Luke Smith, co-founder and chief executive, digital marketing agency Croud
What will the future of work look like? Businesses of all sizes, across sectors, are currently grappling with this question as government restrictions lift and our cities begin to reopen. For many employees, the past year has been the first time they have had an opportunity to evaluate how they work and to set their own expectations of what they want from their place of work. The goalposts of what was once the accepted nine-to-five have shifted dramatically, and business leaders have to take note in order to get the best out of talent post-pandemic.
The fluid nature of work and the best way to set up a company to service clients with the advent of digital and its global 24/7 nature has long been on my mind. Ten years ago I set up digital marketing agency Croud, using a model in which a full-time team is supported by the world’s first crowd-sourced global network of digital experts – or the ‘Croudie Network’ as we call them. Our Croudies can be based anywhere in the world (Croud is operational in 120 different markets), respond to briefs 24/7, and allow us to scale up and down according to client needs and demand.
This mindset has never been more relevant than in the current business climate. The talent pool is ultra-competitive – particularly when it comes to digital skills – and expectations have never been higher; so what can leaders be doing to attract and retain the very best candidates?
Location, location, location
Firstly, broaden your talent search and decentralise your location. It is no longer realistic for businesses to make everything all about cities like London and New York. It’s more feasible now to accommodate talent who want to live outside of these cities – and catering to this might just be the key to attracting more diverse thinking, regardless of location.
I learnt this lesson during my time at the Google Campus hub in Dublin – made up of brightest talent from across Europe. Google recognised the dispersion of digital talent and the importance of building hubs of digital excellence, to ensure that it attracted and retained the best of the best. We’ve used this as a blueprint with our operational hub in Shrewsbury, where 150 people from 27 different nations work in our state of the art facility on the banks of River Severn. We were named one of the top 50 places to work in Shrewsbury. Our Croudie network is the best illustration of the importance of decentralisation in the post pandemic world, as just 33% of our UK-based Croudies live in London, compared to 67% who live outside of the city.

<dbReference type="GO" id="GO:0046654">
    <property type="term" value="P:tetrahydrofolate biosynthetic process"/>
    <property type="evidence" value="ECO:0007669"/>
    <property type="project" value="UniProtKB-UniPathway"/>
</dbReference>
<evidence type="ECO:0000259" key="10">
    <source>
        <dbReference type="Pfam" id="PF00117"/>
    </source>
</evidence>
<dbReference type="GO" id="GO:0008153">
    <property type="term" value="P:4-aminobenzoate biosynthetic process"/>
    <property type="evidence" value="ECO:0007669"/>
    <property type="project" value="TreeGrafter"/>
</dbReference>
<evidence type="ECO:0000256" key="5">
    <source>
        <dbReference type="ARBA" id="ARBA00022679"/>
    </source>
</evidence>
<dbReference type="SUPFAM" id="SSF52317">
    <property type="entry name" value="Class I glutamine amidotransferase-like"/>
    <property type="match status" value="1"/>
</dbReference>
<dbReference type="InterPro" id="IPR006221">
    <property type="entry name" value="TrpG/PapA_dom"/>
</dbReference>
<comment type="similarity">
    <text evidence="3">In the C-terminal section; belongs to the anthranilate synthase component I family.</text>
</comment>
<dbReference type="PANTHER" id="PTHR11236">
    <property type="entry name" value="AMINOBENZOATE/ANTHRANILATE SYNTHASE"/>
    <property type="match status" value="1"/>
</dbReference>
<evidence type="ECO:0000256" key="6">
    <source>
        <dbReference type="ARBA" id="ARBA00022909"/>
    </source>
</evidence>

Get staff bought in
When we started Croud in 2011 we made every employee a shareholder from day one. The rationale behind this was to ensure team members felt invested in the growth of the business, beyond values and targets, and were able to tangibly feel the results of their hard work.
While nice perks, I think free lunches or luxury watches for continuous service is a little patronising when compared to a business being prepared to give a significant chunk of the business to the staff – which is material and inclusive.
If we learn anything from the current wave of employee activism rolling out across businesses, from Amazon to Pinterest, it’s that employees want to feel valued and rewarded for their work in a meaningful way. The staff as shareholders approach is not only a fantastic way to nurture a culture of entrepreneurialism and risk taking, but it’s an incredibly effective retention tool.
Grow from within
Business leaders should shift their mindset to be less about profit and more about growth and investment, and a key part of this is nurturing talent and ensuring growth opportunities from within. This is a mentality applied by Manchester United under Sir Alex Ferguson’s stewardship. I’ve read a lot of his writing that can be applied to business; such as treating people as individuals, developing them into a team and creating a framework that suits the businesses’ needs.
If you have staff who are bought into your company goal and ethos and work well as a unit, it is vital that there is comprehensive training, upskilling and clear growth opportunities regularly communicated and offered to teams.
Over the past ten years I have learnt how important it is for businesses to make work somewhere employees actually want to spend time. Whether that is by creating flexible working models, properly incentivizing and rewarding teams, showing clear paths for growth and development, or even simply making it a fun place to be business leaders can play an active role in creating the right conditions for a happy and productive workforce – which is a one-way ticket to growth.